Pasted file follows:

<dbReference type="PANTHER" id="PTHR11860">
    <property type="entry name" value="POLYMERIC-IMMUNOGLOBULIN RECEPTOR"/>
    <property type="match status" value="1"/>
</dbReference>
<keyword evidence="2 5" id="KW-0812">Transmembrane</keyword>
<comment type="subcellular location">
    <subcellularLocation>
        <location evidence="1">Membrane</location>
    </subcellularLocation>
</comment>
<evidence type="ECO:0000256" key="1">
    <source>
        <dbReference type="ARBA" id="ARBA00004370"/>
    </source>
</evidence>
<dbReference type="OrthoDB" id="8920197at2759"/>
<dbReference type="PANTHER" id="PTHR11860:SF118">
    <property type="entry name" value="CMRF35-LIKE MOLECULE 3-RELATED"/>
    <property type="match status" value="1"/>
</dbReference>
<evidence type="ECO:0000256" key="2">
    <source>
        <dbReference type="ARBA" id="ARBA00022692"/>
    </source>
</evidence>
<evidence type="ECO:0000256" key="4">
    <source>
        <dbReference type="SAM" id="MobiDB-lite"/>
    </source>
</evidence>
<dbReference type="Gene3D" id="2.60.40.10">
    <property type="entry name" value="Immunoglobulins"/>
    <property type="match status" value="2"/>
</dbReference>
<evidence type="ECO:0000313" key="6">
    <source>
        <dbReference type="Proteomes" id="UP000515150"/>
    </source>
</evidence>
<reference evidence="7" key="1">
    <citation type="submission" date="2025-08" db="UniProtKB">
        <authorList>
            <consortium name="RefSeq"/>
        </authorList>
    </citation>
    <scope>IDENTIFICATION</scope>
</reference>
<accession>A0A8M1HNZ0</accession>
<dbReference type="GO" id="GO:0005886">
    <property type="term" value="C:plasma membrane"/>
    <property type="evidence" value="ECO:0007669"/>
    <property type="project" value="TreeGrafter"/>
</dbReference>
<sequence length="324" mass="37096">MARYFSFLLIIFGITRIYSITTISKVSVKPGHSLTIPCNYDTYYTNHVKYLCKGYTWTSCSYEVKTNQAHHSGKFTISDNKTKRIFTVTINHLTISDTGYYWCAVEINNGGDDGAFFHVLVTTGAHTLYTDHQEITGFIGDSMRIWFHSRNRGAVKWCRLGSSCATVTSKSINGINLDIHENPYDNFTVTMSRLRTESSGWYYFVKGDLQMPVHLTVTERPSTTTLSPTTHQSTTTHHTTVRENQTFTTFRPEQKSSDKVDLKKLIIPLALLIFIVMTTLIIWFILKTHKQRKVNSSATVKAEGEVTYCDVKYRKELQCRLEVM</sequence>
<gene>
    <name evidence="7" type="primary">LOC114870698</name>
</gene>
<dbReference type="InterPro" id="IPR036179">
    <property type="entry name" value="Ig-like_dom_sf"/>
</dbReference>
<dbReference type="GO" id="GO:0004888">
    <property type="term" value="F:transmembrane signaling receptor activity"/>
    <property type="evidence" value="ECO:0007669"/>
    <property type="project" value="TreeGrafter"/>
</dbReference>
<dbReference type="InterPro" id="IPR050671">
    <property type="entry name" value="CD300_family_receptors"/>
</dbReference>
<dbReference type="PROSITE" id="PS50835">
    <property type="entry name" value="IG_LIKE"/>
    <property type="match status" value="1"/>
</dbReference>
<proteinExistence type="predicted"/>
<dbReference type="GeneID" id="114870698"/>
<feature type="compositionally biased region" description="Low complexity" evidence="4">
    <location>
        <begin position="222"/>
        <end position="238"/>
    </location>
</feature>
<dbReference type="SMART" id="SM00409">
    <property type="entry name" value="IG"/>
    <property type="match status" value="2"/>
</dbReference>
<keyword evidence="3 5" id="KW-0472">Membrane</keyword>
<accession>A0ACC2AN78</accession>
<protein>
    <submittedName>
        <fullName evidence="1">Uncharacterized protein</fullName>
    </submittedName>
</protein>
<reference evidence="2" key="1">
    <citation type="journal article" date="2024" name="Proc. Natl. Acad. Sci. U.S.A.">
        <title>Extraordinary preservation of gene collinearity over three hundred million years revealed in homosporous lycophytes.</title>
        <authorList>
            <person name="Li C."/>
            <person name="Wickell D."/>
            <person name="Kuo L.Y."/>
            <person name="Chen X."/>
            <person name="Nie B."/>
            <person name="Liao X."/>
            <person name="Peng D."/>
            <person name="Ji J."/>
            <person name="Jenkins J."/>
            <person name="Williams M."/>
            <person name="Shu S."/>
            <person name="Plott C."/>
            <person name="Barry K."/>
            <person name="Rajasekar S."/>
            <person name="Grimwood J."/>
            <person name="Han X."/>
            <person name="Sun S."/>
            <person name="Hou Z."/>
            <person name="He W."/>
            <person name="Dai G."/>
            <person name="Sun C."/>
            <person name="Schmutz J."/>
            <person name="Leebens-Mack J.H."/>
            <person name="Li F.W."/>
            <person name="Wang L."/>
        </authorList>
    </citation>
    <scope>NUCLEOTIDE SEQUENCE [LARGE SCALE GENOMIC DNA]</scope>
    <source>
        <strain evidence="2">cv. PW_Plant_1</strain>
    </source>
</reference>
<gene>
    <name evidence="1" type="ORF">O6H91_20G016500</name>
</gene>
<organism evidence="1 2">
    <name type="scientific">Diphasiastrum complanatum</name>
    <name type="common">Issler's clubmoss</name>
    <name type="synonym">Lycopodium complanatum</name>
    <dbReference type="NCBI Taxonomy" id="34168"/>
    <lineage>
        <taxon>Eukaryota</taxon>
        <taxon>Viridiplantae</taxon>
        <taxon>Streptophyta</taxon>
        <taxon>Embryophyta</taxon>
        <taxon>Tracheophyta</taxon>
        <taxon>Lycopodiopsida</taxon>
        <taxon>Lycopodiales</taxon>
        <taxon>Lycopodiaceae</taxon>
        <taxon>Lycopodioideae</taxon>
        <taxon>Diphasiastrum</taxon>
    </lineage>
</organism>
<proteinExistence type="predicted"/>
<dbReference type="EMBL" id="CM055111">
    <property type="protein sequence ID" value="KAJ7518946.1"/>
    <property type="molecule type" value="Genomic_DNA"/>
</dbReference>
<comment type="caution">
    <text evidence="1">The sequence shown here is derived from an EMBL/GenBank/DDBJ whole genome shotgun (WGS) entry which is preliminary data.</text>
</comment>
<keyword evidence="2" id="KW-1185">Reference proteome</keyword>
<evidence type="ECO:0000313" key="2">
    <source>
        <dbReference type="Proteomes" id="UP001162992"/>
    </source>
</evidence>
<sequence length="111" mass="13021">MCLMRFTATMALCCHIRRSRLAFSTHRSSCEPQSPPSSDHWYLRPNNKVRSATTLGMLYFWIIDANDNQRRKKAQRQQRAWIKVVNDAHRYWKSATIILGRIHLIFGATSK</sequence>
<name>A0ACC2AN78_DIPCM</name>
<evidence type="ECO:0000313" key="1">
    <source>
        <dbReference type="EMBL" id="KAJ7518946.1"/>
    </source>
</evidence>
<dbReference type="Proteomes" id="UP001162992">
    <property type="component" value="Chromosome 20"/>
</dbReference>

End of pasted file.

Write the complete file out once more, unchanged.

<dbReference type="PANTHER" id="PTHR11860">
    <property type="entry name" value="POLYMERIC-IMMUNOGLOBULIN RECEPTOR"/>
    <property type="match status" value="1"/>
</dbReference>
<keyword evidence="2 5" id="KW-0812">Transmembrane</keyword>
<comment type="subcellular location">
    <subcellularLocation>
        <location evidence="1">Membrane</location>
    </subcellularLocation>
</comment>
<evidence type="ECO:0000256" key="1">
    <source>
        <dbReference type="ARBA" id="ARBA00004370"/>
    </source>
</evidence>
<dbReference type="OrthoDB" id="8920197at2759"/>
<dbReference type="PANTHER" id="PTHR11860:SF118">
    <property type="entry name" value="CMRF35-LIKE MOLECULE 3-RELATED"/>
    <property type="match status" value="1"/>
</dbReference>
<evidence type="ECO:0000256" key="2">
    <source>
        <dbReference type="ARBA" id="ARBA00022692"/>
    </source>
</evidence>
<evidence type="ECO:0000256" key="4">
    <source>
        <dbReference type="SAM" id="MobiDB-lite"/>
    </source>
</evidence>
<dbReference type="Gene3D" id="2.60.40.10">
    <property type="entry name" value="Immunoglobulins"/>
    <property type="match status" value="2"/>
</dbReference>
<evidence type="ECO:0000313" key="6">
    <source>
        <dbReference type="Proteomes" id="UP000515150"/>
    </source>
</evidence>
<reference evidence="7" key="1">
    <citation type="submission" date="2025-08" db="UniProtKB">
        <authorList>
            <consortium name="RefSeq"/>
        </authorList>
    </citation>
    <scope>IDENTIFICATION</scope>
</reference>
<accession>A0A8M1HNZ0</accession>
<dbReference type="GO" id="GO:0005886">
    <property type="term" value="C:plasma membrane"/>
    <property type="evidence" value="ECO:0007669"/>
    <property type="project" value="TreeGrafter"/>
</dbReference>
<sequence length="324" mass="37096">MARYFSFLLIIFGITRIYSITTISKVSVKPGHSLTIPCNYDTYYTNHVKYLCKGYTWTSCSYEVKTNQAHHSGKFTISDNKTKRIFTVTINHLTISDTGYYWCAVEINNGGDDGAFFHVLVTTGAHTLYTDHQEITGFIGDSMRIWFHSRNRGAVKWCRLGSSCATVTSKSINGINLDIHENPYDNFTVTMSRLRTESSGWYYFVKGDLQMPVHLTVTERPSTTTLSPTTHQSTTTHHTTVRENQTFTTFRPEQKSSDKVDLKKLIIPLALLIFIVMTTLIIWFILKTHKQRKVNSSATVKAEGEVTYCDVKYRKELQCRLEVM</sequence>
<gene>
    <name evidence="7" type="primary">LOC114870698</name>
</gene>
<dbReference type="InterPro" id="IPR036179">
    <property type="entry name" value="Ig-like_dom_sf"/>
</dbReference>
<dbReference type="GO" id="GO:0004888">
    <property type="term" value="F:transmembrane signaling receptor activity"/>
    <property type="evidence" value="ECO:0007669"/>
    <property type="project" value="TreeGrafter"/>
</dbReference>
<dbReference type="InterPro" id="IPR050671">
    <property type="entry name" value="CD300_family_receptors"/>
</dbReference>
<dbReference type="PROSITE" id="PS50835">
    <property type="entry name" value="IG_LIKE"/>
    <property type="match status" value="1"/>
</dbReference>
<proteinExistence type="predicted"/>
<dbReference type="GeneID" id="114870698"/>
<feature type="compositionally biased region" description="Low complexity" evidence="4">
    <location>
        <begin position="222"/>
        <end position="238"/>
    </location>
</feature>
<dbReference type="SMART" id="SM00409">
    <property type="entry name" value="IG"/>
    <property type="match status" value="2"/>
</dbReference>
<keyword evidence="3 5" id="KW-0472">Membrane</keyword>
<accession>A0ACC2AN78</accession>
<protein>
    <submittedName>
        <fullName evidence="1">Uncharacterized protein</fullName>
    </submittedName>
</protein>
<reference evidence="2" key="1">
    <citation type="journal article" date="2024" name="Proc. Natl. Acad. Sci. U.S.A.">
        <title>Extraordinary preservation of gene collinearity over three hundred million years revealed in homosporous lycophytes.</title>
        <authorList>
            <person name="Li C."/>
            <person name="Wickell D."/>
            <person name="Kuo L.Y."/>
            <person name="Chen X."/>
            <person name="Nie B."/>
            <person name="Liao X."/>
            <person name="Peng D."/>
            <person name="Ji J."/>
            <person name="Jenkins J."/>
            <person name="Williams M."/>
            <person name="Shu S."/>
            <person name="Plott C."/>
            <person name="Barry K."/>
            <person name="Rajasekar S."/>
            <person name="Grimwood J."/>
            <person name="Han X."/>
            <person name="Sun S."/>
            <person name="Hou Z."/>
            <person name="He W."/>
            <person name="Dai G."/>
            <person name="Sun C."/>
            <person name="Schmutz J."/>
            <person name="Leebens-Mack J.H."/>
            <person name="Li F.W."/>
            <person name="Wang L."/>
        </authorList>
    </citation>
    <scope>NUCLEOTIDE SEQUENCE [LARGE SCALE GENOMIC DNA]</scope>
    <source>
        <strain evidence="2">cv. PW_Plant_1</strain>
    </source>
</reference>
<gene>
    <name evidence="1" type="ORF">O6H91_20G016500</name>
</gene>
<organism evidence="1 2">
    <name type="scientific">Diphasiastrum complanatum</name>
    <name type="common">Issler's clubmoss</name>
    <name type="synonym">Lycopodium complanatum</name>
    <dbReference type="NCBI Taxonomy" id="34168"/>
    <lineage>
        <taxon>Eukaryota</taxon>
        <taxon>Viridiplantae</taxon>
        <taxon>Streptophyta</taxon>
        <taxon>Embryophyta</taxon>
        <taxon>Tracheophyta</taxon>
        <taxon>Lycopodiopsida</taxon>
        <taxon>Lycopodiales</taxon>
        <taxon>Lycopodiaceae</taxon>
        <taxon>Lycopodioideae</taxon>
        <taxon>Diphasiastrum</taxon>
    </lineage>
</organism>
<proteinExistence type="predicted"/>
<dbReference type="EMBL" id="CM055111">
    <property type="protein sequence ID" value="KAJ7518946.1"/>
    <property type="molecule type" value="Genomic_DNA"/>
</dbReference>
<comment type="caution">
    <text evidence="1">The sequence shown here is derived from an EMBL/GenBank/DDBJ whole genome shotgun (WGS) entry which is preliminary data.</text>
</comment>
<keyword evidence="2" id="KW-1185">Reference proteome</keyword>
<evidence type="ECO:0000313" key="2">
    <source>
        <dbReference type="Proteomes" id="UP001162992"/>
    </source>
</evidence>
<sequence length="111" mass="13021">MCLMRFTATMALCCHIRRSRLAFSTHRSSCEPQSPPSSDHWYLRPNNKVRSATTLGMLYFWIIDANDNQRRKKAQRQQRAWIKVVNDAHRYWKSATIILGRIHLIFGATSK</sequence>
<name>A0ACC2AN78_DIPCM</name>
<evidence type="ECO:0000313" key="1">
    <source>
        <dbReference type="EMBL" id="KAJ7518946.1"/>
    </source>
</evidence>
<dbReference type="Proteomes" id="UP001162992">
    <property type="component" value="Chromosome 20"/>
</dbReference>